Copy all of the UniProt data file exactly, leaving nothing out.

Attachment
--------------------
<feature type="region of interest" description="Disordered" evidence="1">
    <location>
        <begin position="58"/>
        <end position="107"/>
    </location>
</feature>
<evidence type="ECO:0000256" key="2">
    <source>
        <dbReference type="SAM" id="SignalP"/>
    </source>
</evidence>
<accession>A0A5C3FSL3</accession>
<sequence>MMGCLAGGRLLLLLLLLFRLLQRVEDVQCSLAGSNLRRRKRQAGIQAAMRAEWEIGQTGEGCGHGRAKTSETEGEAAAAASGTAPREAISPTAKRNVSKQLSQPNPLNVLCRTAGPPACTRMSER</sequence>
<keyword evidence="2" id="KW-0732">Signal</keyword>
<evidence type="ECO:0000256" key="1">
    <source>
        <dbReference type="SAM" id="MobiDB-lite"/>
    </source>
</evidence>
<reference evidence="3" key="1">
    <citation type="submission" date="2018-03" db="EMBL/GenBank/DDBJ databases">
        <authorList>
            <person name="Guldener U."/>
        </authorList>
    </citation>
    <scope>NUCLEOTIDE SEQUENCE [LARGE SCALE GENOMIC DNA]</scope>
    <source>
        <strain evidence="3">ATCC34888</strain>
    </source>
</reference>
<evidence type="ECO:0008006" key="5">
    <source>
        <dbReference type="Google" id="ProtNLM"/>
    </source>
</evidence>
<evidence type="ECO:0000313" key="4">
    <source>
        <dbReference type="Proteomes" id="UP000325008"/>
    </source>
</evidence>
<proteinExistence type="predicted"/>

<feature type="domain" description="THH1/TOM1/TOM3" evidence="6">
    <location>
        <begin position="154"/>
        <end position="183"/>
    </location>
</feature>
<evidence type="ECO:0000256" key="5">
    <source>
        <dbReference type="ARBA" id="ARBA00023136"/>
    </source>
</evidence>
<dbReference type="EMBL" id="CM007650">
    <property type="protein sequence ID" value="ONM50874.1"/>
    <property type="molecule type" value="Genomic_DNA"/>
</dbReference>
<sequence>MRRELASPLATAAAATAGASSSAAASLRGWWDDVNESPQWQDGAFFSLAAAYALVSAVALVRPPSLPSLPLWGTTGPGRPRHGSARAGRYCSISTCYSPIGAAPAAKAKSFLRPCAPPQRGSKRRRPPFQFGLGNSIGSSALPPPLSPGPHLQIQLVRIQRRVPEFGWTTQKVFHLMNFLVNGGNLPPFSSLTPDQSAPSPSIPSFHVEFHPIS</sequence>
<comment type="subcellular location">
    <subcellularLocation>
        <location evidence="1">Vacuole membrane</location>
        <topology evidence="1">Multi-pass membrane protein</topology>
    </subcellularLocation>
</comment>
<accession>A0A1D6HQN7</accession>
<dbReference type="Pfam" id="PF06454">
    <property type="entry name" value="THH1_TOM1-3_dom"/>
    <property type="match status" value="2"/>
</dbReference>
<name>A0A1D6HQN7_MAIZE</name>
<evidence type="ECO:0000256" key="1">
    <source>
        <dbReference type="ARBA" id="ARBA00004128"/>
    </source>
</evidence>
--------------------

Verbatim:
<feature type="region of interest" description="Disordered" evidence="1">
    <location>
        <begin position="58"/>
        <end position="107"/>
    </location>
</feature>
<evidence type="ECO:0000256" key="2">
    <source>
        <dbReference type="SAM" id="SignalP"/>
    </source>
</evidence>
<accession>A0A5C3FSL3</accession>
<sequence>MMGCLAGGRLLLLLLLLFRLLQRVEDVQCSLAGSNLRRRKRQAGIQAAMRAEWEIGQTGEGCGHGRAKTSETEGEAAAAASGTAPREAISPTAKRNVSKQLSQPNPLNVLCRTAGPPACTRMSER</sequence>
<keyword evidence="2" id="KW-0732">Signal</keyword>
<evidence type="ECO:0000256" key="1">
    <source>
        <dbReference type="SAM" id="MobiDB-lite"/>
    </source>
</evidence>
<reference evidence="3" key="1">
    <citation type="submission" date="2018-03" db="EMBL/GenBank/DDBJ databases">
        <authorList>
            <person name="Guldener U."/>
        </authorList>
    </citation>
    <scope>NUCLEOTIDE SEQUENCE [LARGE SCALE GENOMIC DNA]</scope>
    <source>
        <strain evidence="3">ATCC34888</strain>
    </source>
</reference>
<evidence type="ECO:0008006" key="5">
    <source>
        <dbReference type="Google" id="ProtNLM"/>
    </source>
</evidence>
<evidence type="ECO:0000313" key="4">
    <source>
        <dbReference type="Proteomes" id="UP000325008"/>
    </source>
</evidence>
<proteinExistence type="predicted"/>

<feature type="domain" description="THH1/TOM1/TOM3" evidence="6">
    <location>
        <begin position="154"/>
        <end position="183"/>
    </location>
</feature>
<evidence type="ECO:0000256" key="5">
    <source>
        <dbReference type="ARBA" id="ARBA00023136"/>
    </source>
</evidence>
<dbReference type="EMBL" id="CM007650">
    <property type="protein sequence ID" value="ONM50874.1"/>
    <property type="molecule type" value="Genomic_DNA"/>
</dbReference>
<sequence>MRRELASPLATAAAATAGASSSAAASLRGWWDDVNESPQWQDGAFFSLAAAYALVSAVALVRPPSLPSLPLWGTTGPGRPRHGSARAGRYCSISTCYSPIGAAPAAKAKSFLRPCAPPQRGSKRRRPPFQFGLGNSIGSSALPPPLSPGPHLQIQLVRIQRRVPEFGWTTQKVFHLMNFLVNGGNLPPFSSLTPDQSAPSPSIPSFHVEFHPIS</sequence>
<comment type="subcellular location">
    <subcellularLocation>
        <location evidence="1">Vacuole membrane</location>
        <topology evidence="1">Multi-pass membrane protein</topology>
    </subcellularLocation>
</comment>
<accession>A0A1D6HQN7</accession>
<dbReference type="Pfam" id="PF06454">
    <property type="entry name" value="THH1_TOM1-3_dom"/>
    <property type="match status" value="2"/>
</dbReference>
<name>A0A1D6HQN7_MAIZE</name>
<evidence type="ECO:0000256" key="1">
    <source>
        <dbReference type="ARBA" id="ARBA00004128"/>
    </source>
</evidence>